Harmony – A short story

5 July 2023



The waters of the Lethe flow in ribbons, washing over me so quickly I thought I imagined it, yet they cut so deep I can feel every part of my soul as it threads itself together again, clean and new. Flashbacks of everything and nothing blow through my mind: special days, tedious weeks, lucky months, long years. Talking, throwing, catching. Laughing, singing, dancing.

Dancing. That was how it started, wasn’t it? A wooden horse positioned defiantly in front of our gates -a gift, a surrender, a victory, it was beautifully carved, a gleaming russet colour which crowds came to admire, and its chest swelled with pride, its eyes glinting with promises of safety after so many years of turmoil and terror. The streets were alive with screams of joy, giddy laughter, and songs whose harmonies reached every crevice of the city. It seemed that I linked arms with every person in Troy that night, as we opened the gates and danced without fear for the first time in years.

In the hour that followed everything slowed, became blissfully hazy and unfocused. Exclamations of “Thank you, Harmonia, thank you Nike! Bring our men home, Lady Hestia!” echoed throughout the city as we searched for the faces of our army, more desperate now than before to be reunited with our loved ones. But somewhere in amongst the chaos, there was an uncertainty that lingered, a question that extinguished our burning joy within minutes – why could we not find our warriors? Why could we not find our fathers, our husbands, our brothers and sons? Then, as if an answer from the Gods, came the shouts.

The Greeks were clever, we knew this. But clearly we had underestimated the levels of deception they could reach, unlike the brutish strength and combative skill they usually displayed. A masterful plans to smuggle themselves into the city in the form of an equine gift. “They’re attacking!” someone cried, “men have already been lost!”. And this was when everything -when I- fell apart.

Panicked commands from neighbours and adults resounded in my ears while fulgurant, evil fire was blazing through the city. Men who seemed to be made of muscle were tearing through the streets with their weapons, their facial expressions almost inhuman as they ran and ran, shattering homes and hearts as they went. Realisation hurled itself at my chest and I threw myself into an alleyway, the nearest point of protection from the pandemonium unfolding around me. I want my brother, I remember thinking I will be killed without his protection.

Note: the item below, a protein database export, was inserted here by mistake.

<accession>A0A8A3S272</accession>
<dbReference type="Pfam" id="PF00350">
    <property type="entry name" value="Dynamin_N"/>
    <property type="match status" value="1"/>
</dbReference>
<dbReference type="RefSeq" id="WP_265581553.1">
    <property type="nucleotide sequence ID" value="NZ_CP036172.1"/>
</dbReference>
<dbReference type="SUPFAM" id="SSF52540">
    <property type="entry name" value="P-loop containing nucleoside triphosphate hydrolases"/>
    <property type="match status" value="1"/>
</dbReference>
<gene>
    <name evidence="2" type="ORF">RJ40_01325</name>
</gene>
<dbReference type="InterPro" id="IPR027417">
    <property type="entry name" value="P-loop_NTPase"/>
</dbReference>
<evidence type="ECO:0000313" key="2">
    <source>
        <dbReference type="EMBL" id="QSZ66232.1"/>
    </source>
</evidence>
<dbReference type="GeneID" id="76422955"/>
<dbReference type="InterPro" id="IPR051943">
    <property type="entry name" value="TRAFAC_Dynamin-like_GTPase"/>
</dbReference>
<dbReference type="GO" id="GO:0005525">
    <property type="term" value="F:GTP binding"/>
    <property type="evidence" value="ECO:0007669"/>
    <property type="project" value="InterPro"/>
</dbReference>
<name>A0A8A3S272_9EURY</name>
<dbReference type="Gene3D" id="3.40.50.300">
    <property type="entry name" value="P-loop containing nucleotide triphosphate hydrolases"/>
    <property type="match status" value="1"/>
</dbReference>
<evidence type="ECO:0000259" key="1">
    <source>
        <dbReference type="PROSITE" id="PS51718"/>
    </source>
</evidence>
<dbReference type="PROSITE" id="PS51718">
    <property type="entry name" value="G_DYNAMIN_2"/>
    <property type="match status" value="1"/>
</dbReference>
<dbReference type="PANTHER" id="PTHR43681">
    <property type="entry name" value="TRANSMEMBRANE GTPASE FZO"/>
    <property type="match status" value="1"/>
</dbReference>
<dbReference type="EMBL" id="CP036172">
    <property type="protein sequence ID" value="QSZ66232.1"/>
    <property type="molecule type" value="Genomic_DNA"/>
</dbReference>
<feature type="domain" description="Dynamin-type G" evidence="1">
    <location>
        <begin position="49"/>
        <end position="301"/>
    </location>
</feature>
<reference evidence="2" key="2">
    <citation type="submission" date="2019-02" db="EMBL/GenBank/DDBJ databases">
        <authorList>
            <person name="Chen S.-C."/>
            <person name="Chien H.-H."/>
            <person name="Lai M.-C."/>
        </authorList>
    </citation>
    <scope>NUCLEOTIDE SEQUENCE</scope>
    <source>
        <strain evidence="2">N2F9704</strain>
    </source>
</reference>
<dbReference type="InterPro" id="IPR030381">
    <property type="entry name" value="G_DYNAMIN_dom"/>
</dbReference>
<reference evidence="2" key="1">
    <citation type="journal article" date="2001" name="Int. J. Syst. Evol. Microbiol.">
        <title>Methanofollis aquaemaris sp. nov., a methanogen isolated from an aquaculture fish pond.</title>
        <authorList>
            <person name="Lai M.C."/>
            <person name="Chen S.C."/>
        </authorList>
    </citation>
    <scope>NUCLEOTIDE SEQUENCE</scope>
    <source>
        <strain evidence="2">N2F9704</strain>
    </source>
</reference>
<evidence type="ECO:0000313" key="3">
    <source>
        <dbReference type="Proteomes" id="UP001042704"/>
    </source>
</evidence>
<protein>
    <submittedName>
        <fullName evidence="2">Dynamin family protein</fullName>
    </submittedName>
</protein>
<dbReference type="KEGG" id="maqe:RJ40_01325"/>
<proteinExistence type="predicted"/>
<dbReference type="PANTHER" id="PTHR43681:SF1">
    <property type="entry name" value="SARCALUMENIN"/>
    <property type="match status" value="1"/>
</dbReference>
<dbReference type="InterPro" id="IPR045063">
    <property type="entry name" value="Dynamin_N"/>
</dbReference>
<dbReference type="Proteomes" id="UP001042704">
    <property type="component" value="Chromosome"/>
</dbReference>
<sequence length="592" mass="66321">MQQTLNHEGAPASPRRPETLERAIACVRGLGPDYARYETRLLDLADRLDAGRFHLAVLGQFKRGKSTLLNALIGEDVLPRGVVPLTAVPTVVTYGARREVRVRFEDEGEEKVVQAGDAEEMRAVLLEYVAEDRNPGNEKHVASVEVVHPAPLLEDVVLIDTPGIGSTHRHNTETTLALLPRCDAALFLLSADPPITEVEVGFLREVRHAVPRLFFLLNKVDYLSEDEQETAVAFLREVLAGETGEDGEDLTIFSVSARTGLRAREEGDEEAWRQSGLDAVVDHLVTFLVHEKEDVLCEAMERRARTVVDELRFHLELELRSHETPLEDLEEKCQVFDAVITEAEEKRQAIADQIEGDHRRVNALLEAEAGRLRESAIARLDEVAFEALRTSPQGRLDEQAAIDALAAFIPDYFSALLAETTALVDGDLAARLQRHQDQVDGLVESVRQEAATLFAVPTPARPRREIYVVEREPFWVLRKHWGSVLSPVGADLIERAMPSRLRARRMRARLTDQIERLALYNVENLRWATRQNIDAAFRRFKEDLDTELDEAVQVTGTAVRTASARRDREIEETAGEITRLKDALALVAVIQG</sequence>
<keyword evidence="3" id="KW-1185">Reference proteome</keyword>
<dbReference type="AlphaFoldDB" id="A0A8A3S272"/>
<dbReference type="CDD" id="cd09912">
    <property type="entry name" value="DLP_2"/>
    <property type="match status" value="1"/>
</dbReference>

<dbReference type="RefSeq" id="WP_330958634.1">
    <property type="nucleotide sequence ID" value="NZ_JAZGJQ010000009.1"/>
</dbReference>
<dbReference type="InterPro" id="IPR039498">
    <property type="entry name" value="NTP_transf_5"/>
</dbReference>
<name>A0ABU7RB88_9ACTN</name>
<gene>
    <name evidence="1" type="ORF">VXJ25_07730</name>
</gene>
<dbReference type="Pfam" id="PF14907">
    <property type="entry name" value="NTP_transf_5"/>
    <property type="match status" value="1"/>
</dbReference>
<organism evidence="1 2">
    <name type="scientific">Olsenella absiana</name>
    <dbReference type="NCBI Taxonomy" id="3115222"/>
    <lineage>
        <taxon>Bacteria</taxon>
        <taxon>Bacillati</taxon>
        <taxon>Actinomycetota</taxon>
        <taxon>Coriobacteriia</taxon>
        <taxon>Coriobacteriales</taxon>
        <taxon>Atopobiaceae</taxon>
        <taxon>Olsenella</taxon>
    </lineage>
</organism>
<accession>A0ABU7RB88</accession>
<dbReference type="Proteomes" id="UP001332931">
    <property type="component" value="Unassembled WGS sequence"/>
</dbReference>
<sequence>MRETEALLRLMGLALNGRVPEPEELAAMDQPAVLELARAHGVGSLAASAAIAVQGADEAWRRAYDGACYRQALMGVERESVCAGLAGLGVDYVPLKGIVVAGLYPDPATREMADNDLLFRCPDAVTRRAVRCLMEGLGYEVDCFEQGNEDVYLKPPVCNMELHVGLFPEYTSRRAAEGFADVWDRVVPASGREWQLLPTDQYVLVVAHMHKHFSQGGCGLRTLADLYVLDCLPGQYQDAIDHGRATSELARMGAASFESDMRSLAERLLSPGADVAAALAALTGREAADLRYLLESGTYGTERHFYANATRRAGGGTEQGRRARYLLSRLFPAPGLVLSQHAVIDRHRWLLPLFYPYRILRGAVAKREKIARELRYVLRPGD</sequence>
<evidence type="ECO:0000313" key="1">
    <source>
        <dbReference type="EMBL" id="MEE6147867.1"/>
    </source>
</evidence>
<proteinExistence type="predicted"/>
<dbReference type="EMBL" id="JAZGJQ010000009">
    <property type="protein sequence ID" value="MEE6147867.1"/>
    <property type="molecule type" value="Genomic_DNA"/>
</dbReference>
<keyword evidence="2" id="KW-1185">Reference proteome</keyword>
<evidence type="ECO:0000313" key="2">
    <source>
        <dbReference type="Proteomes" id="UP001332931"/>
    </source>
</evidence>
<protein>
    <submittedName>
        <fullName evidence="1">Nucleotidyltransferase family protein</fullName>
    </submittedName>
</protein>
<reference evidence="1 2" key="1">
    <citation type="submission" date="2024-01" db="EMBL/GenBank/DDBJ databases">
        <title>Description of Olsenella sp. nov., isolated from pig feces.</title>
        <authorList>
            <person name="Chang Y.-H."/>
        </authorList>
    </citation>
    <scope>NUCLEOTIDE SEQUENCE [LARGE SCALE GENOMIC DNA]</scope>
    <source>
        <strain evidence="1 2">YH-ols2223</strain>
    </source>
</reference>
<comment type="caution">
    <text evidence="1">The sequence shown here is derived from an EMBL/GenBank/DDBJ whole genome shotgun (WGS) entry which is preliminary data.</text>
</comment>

I was not wrong.


Girls were not raised as fighters in Troy- I was weak, an easy target. I cannot live without him, My love for my brother was unconditional, and no words could possibly explain just how much I wanted him alive, as well as needed him. Please, Gods, I prayed. Let him not be dead-let me find him in the midst of this tumultuous night. It was with this surge of desperation that I tumbled out of the alleyway and into the smoke.

It slithered into my lungs like a demon of madness, choking me on every level possible. The floor was no longer visible, covered in a mass of scarlet, and as I ran I kicked up dust and blood. It seemed an impossible task, finding my brother in this novel world of noise and disharmony, More than once was nearly trampled by rioters, if not noticed, in which case I would scramble away with newfound speed. Ragged breaths filled my chest: I was sure I was dying. When, suddenly, a string of strangled sounds crawled into my ears, the voice-for I assumed it was a voice-cracking with disuse.

A song stopped running. Wait.

The notes grew more certain now, an unforgiving but soulful tune which seemed to freeze the blood in my body. The words were indistinguishable, but still I shivered at the purity of this voice, and slowly, I sunk to the ground, eyes closed. The blood soaked me, dying my clothes and skin a vivid red, but I found that I no longer cared, for now the only thing in my world was this shrill melody that bounced off the walls of the buildings, creating echoes inside the caves of my mind. Look up. I opened my eyes, and found no shock in the image in front of me.

For poised regally on their thrones were the Gods themselves, terrifyingly beautiful as ever. “Your brother has not been killed yet,” one of them spoke, in a voice like velvet. Pause. “This is not news to you”, the source repeated. This was the voice of the singer, I was sure, However, I could not tell which deity had spoken, for they remained petrifyingly still. I chose not to reply. “You are fragile, now, yes. But you can still live”.

My thoughts were blank, and their words washed over me meaninglessly-surely I am dead already, I wondered. Why am I being asked to spell out a destiny already threaded by the Fates? Why should I stay on this world just to watch my people win wars that never truly end, and run from our losses? Is it my duty to the world to stay always as the useless girl, the dying girl? There is no peace, no harmony for me here.

“We need you to make a decision”, the voice cut through my train of thought, and I could have sworn there was a hint of irritation betrayed in the tone, if the Gods were not so guarded and unreadable.

No matter.

I had made up my mind.

I closed my eyes for the second time, for the last time, and spoke not with words but the willpower of my thoughts.

Take me to Charon.


Ally, NLCS Student – Winner of the Classics’ Week Middle School Creative Writing Competition

This was taken from the latest edition of Vesta which you can read here.


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